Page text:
‘I Can See the Future’
In the late 1980s and early 1990s, Suzanne Vega broke free from pop music conventions by writing songs that were introspective yet literary.
While many divas of the day were copying Madonna’s “make ’em dance, not think” philosophy, Vega’s music, with its urban characters and places, such as Luka and Tom’s Diner, was more in tune with the music of Joni Mitchell.
Today, Eleni Mandell is continuing Vega’s and Mitchell’s tradition of being a singer-songwriter who is able to delve into serious subjects in a beautiful and melodic manner.
Mandell’s latest album is “I Can See the Future,” released last week on the Los Angeles-based musician’s newest label, Yep Roc Records. With a wealth of stellar backing musicians, “I Can See the Future” is Mandell’s most complex and challenging album to date, much of it inspired by the songwriter’s relationships with men and the fact that she had twins 21 months ago.
Many music lovers are familiar with Mandell’s voice and songwriting from her work as one third of the trio, The Living Sisters. She began that project in 2006 in Los Angeles with singers Inara George and Becky Stark, eventually releasing the album, “Love to Live,” in 2010.
“My solo albums are really different from my work with The Living Sisters,” Mandell said in a phone interview from the Dinosaur Museum in Tucumcari, N.M. “The Living Sisters is a side project that is more lighthearted with two- and three-part vocal harmonies. My stuff tends to be a lot darker.”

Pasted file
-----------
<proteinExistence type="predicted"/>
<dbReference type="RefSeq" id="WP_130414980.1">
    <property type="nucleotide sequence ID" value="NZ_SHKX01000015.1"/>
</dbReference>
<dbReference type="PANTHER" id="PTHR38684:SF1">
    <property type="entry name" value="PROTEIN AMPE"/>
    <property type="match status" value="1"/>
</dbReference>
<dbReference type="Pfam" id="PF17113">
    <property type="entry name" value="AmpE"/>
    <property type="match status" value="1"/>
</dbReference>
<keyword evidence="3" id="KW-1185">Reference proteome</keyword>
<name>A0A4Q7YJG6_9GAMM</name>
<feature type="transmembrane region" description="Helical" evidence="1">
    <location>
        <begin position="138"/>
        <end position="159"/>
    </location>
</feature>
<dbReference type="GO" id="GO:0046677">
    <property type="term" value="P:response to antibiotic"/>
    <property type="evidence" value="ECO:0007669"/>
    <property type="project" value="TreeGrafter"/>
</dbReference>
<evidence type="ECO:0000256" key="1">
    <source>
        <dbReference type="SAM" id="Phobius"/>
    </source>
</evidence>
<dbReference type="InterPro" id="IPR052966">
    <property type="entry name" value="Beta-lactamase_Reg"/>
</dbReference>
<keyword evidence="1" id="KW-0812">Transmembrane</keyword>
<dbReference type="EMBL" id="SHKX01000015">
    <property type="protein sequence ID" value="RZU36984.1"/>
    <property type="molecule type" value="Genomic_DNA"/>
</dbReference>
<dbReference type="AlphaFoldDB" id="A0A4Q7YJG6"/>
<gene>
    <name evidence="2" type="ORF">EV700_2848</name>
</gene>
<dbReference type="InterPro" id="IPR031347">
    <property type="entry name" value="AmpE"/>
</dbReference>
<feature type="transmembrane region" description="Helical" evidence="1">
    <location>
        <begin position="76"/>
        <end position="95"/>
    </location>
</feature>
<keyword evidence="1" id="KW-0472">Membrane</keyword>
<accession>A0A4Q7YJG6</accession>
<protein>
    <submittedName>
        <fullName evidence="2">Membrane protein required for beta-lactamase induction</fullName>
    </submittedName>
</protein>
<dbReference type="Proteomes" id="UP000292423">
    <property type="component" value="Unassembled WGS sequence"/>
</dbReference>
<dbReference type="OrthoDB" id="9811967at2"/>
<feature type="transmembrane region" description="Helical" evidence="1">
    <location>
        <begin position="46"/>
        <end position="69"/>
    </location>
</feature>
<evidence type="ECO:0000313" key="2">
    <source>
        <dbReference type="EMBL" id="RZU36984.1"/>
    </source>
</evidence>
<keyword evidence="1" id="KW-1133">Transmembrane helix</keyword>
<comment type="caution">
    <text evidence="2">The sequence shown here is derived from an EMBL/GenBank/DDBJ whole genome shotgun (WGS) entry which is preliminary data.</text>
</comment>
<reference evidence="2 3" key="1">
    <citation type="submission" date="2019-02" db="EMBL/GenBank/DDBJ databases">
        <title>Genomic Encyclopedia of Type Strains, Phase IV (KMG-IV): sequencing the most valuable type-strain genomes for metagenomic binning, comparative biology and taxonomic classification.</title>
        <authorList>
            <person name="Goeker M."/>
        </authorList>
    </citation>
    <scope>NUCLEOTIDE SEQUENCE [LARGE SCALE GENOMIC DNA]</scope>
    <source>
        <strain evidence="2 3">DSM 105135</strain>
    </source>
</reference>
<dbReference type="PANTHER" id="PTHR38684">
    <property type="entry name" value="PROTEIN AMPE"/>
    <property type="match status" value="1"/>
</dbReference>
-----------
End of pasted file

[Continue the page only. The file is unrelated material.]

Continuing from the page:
Indeed, “I Can See the Future” is filled with slower than average songs, lush arrangements and Mandell’s voice.
“Magic Summertime” is a slow, wistful love song with a gorgeous string arrangement, while “The Future” features a simply plucked guitar backed by ethereal synthesizers, giving it a “Twin Peaks” feel.
The playful shuffle of “So Easy” is a relaxing counterpoint to some of the sadder, slower material, but all of it is powerful, beautiful and unique.
“I Can See the Future,” produced by Mandell and Joe Chicarelli, is her eighth studio album.
The album’s title comes from a chance visit to a tarot card reader more than a decade ago.
“She asked, ‘Are you a musician or a poet?’” Mandell recalled. “And she described my music in this incredible way that made a lot of sense to me.” Within a year, critics were doing much the same thing, lauding kudos on Mandell’s 1999 debut, “Wishbone.” The card reader also told the singer she’d marry at age 32. “Then I asked about having kids … and she had a weird response.”
Fast forward to 2010. Mandell’s life was in tumult. Her seventh album, “Artificial Fire,” had been released the year before as the nation was in the throes of a deep recession. Not only was she still unmarried, but several long-term relationships — both romantic and professional — had recently soured. Starting a family without a dad at hand seemed a daunting prospect.
“The fairy tale I’d thought I was going to have didn’t happen, so I had to make something happen for myself,” she admitted.
After much soul searching, she forged ahead on her own and engaged the services of an anonymous sperm donor. “I can tell you that he’s an astrophysicist and likes classic rock.”
It was during these emotionally charged months that “I Can See the Future” was composed.
Although Mandell characterizes this period as one of “frustration, disappointment and intense sorrow,” the word that best captures the mood of her eighth full-length is “bittersweet.”
“I write all of my songs on guitar,” Mandell said. “We recorded it in a studio in Burbank, Calif. One of the musicians who played on the album, Benji Hughes, will be joining me when I play in Asheville on my new tour.
Mandell’s solo tour started in Philadelphia this week, and she will be performing at the Grey Eagle in Asheville on Tuesday, July 24.